Canadian trade union Unifor said roughly 4,500 of its members have been temporarily laid off because of the GM strike so far.Autosread more
For investors taking a breather from the chaos in August, buckle up as the market is about go crazy again, Goldman Sachs warned.Marketsread more
Roku shares have more than quadrupled this year, but the stock has had some rocky days of late as more players jump into streaming.Technologyread more
Legal experts say that California, which has pledged to sue, has a strong case that the administration's move is unlawful.Politicsread more
A group of 23 states on Friday sued to undo the Trump administration's determination that federal law bars California from setting stiff tailpipe emission standards and...Transportationread more
U.S. officials, including Secretary of State Mike Pompeo, have accused Iran of orchestrating devastating strikes on Saudi oil installations over the weekend.Politicsread more
Rosengren was one of two central bank officials to vote against Wednesday's quarter-point rate reduction, and explained in a speech to the Stern School of Business at New York...Economyread more
Trump also said he is "not looking for a partial deal" with Beijing, moving away from his suggestion last week that he would consider an "interim deal."Politicsread more
Apple's iPhone 11 ships with a slow charger in the box, but it supports fast charging. So buy this cable and charger to get a 50 percent charge in 30 minutes.Technologyread more
The process will involve three 14-day operations involving $30 billion as well as continued overnight operations of at least $75 billion each.The Fedread more
Some businesses, mostly small to midsize companies, are providing workers with paid time off to join the global climate strike, while others are shutting down operations...Weather & Natural Disastersread more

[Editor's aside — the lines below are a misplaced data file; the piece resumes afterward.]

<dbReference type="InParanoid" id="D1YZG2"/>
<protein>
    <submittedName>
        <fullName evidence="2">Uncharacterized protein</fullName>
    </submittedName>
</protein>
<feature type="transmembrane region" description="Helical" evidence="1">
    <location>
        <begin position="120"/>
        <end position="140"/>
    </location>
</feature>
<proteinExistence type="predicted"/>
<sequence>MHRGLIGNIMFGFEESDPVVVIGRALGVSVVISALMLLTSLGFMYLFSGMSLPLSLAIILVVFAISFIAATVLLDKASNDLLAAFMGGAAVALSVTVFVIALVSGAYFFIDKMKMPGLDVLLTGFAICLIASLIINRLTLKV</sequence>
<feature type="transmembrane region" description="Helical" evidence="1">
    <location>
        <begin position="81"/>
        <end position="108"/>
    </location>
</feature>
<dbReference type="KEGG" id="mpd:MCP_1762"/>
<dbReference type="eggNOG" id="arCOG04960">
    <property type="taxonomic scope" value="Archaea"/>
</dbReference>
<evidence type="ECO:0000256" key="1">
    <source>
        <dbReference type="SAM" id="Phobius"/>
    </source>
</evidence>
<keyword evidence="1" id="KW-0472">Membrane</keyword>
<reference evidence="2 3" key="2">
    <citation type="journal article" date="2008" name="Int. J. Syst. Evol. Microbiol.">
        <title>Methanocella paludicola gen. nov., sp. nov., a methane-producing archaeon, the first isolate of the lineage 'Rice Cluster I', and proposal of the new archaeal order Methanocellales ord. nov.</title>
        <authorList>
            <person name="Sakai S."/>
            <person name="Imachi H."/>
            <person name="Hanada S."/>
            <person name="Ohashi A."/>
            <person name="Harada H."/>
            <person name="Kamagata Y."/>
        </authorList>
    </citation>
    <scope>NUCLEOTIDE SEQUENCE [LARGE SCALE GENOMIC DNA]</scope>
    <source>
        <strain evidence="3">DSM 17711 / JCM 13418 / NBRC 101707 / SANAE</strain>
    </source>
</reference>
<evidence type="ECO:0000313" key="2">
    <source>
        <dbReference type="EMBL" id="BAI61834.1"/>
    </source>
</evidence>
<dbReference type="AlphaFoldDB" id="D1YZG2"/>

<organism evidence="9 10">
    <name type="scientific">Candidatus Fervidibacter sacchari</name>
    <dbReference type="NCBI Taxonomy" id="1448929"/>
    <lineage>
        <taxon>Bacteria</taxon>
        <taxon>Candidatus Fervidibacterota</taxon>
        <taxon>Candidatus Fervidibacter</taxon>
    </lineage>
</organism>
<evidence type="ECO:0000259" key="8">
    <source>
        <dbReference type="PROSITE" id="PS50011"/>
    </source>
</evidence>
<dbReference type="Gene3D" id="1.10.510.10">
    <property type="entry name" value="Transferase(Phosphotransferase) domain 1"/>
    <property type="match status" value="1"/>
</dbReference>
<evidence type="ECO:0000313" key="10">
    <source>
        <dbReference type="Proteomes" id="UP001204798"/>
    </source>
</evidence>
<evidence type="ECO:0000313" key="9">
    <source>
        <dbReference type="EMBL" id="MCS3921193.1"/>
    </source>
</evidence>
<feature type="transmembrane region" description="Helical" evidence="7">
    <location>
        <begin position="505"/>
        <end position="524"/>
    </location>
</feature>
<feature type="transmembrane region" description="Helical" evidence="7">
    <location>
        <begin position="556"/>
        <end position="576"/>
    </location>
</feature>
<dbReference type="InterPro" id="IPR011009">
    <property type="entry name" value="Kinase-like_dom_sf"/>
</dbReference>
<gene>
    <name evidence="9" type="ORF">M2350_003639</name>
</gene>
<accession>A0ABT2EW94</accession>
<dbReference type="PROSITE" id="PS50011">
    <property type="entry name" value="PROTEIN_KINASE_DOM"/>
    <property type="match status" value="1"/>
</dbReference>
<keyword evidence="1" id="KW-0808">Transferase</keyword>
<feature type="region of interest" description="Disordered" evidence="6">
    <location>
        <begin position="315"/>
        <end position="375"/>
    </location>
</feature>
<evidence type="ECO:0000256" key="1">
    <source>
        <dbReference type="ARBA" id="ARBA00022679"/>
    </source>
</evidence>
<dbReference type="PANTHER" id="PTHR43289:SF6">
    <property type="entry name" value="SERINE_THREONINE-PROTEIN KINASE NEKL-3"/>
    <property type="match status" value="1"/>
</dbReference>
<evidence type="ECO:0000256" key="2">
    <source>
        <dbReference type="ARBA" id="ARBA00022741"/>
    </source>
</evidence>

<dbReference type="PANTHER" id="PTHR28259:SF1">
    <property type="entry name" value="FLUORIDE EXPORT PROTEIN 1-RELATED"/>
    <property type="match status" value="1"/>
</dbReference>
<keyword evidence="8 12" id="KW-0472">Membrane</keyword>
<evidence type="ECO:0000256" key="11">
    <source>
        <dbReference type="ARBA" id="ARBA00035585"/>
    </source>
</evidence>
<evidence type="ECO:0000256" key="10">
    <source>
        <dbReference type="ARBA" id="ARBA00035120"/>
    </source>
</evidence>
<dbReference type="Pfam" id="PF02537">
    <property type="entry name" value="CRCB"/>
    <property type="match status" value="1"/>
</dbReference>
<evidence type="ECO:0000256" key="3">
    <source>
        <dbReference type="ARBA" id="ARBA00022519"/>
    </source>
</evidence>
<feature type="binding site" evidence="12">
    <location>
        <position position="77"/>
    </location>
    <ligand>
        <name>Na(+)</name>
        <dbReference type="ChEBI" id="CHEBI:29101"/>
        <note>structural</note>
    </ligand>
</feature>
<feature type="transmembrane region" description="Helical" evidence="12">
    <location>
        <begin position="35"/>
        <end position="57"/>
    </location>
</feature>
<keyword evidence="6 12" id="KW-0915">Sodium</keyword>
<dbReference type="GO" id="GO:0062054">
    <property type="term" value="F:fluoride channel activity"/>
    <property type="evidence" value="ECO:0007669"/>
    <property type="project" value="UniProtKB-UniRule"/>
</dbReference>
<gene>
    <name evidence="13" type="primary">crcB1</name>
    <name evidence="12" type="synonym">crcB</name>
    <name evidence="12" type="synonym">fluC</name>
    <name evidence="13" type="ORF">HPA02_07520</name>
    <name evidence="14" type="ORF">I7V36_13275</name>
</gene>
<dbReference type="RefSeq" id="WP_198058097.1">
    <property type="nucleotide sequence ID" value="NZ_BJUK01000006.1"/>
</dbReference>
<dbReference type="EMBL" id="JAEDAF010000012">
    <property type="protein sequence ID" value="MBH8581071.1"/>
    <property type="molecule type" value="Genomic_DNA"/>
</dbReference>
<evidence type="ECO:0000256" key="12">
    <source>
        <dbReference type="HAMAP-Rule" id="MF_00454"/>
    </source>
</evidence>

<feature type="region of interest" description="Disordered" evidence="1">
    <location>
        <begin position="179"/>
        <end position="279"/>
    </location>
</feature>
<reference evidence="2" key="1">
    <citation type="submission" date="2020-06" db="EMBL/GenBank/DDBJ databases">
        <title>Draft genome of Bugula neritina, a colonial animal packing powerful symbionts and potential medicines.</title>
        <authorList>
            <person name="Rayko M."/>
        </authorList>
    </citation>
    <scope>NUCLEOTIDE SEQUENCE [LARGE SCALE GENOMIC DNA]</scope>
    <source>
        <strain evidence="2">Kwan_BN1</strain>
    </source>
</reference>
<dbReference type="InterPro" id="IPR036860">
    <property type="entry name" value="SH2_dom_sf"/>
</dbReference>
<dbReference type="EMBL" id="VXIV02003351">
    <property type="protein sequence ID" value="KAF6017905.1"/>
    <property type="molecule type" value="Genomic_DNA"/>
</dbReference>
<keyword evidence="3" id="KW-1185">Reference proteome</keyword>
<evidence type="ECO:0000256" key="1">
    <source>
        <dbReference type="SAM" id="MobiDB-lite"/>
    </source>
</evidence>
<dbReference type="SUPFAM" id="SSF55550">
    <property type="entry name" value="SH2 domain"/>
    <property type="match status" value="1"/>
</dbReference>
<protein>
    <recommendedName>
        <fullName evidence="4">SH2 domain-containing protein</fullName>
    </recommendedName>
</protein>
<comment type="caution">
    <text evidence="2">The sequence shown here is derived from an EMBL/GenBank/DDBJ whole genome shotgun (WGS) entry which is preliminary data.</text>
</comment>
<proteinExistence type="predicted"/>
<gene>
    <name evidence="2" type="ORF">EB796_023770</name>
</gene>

Puerto Rico will miss a major debt payment due to creditors Monday, registering the largest default to date for the fiscally struggling U.S. territory.
Gov. Alejandro Garcia Padilla announced on Sunday the "very difficult decision" to declare a moratorium on the $389 million debt service payment due to bondholders of the island's Government Development Bank, which acts as the island's primary fiscal agent and lender of last resort.
"We would have preferred to have had a legal framework to restructure our debts in an orderly manner," Garcia Padilla said in a televised address in Spanish. "But faced with the inability to meet the demands of our creditors and the needs of our people, I had to make a choice. … I decided that essential services for the 3.5 million American citizens in Puerto Rico came first."
This will not be the first default for Puerto Rico. According to Moody's Investors Services, the government has failed to make about $143 million in debt obligation payments since its historic default in August on subject-to-appropriation bonds issued by the Public Finance Corporation.
The commonwealth will pay the approximately $22 million in interest due on the Government development Bank bonds, as well as the nearly $50 million owed to creditors on some other securities that have payments slated for Monday, according to a source familiar with the situation.
Late on Friday, the bank announced it was able to come to an agreement with credit unions that hold approximately $33 million of the bonds due Monday. Under the deal, these bondholders will swap existing securities with new debt that matures in next May.
Garcia Padilla reiterated his plea to Congress to give the commonwealth the legal tools necessary to address Puerto Rico's $70 billion debt pile and ensure the sustainability of the island.
"Puerto Rico needs Speaker Paul Ryan to exercise his leadership and honor his word. … We need this restructuring mechanism now," he said.
Puerto Rico's situation is unique as it is a territory of the United States and despite previously being legally afforded the rights to access bankruptcy laws, the commonwealth was inexplicably removed in 1984 from legislation that granted debt restructuring protections under U.S. Laws.
The governor closed his address by saying he will honor his commitment to continue to work with creditors to try to reach a consensual solution, but his number one priority has been and will remain the lives and safety of the people in Puerto Rico.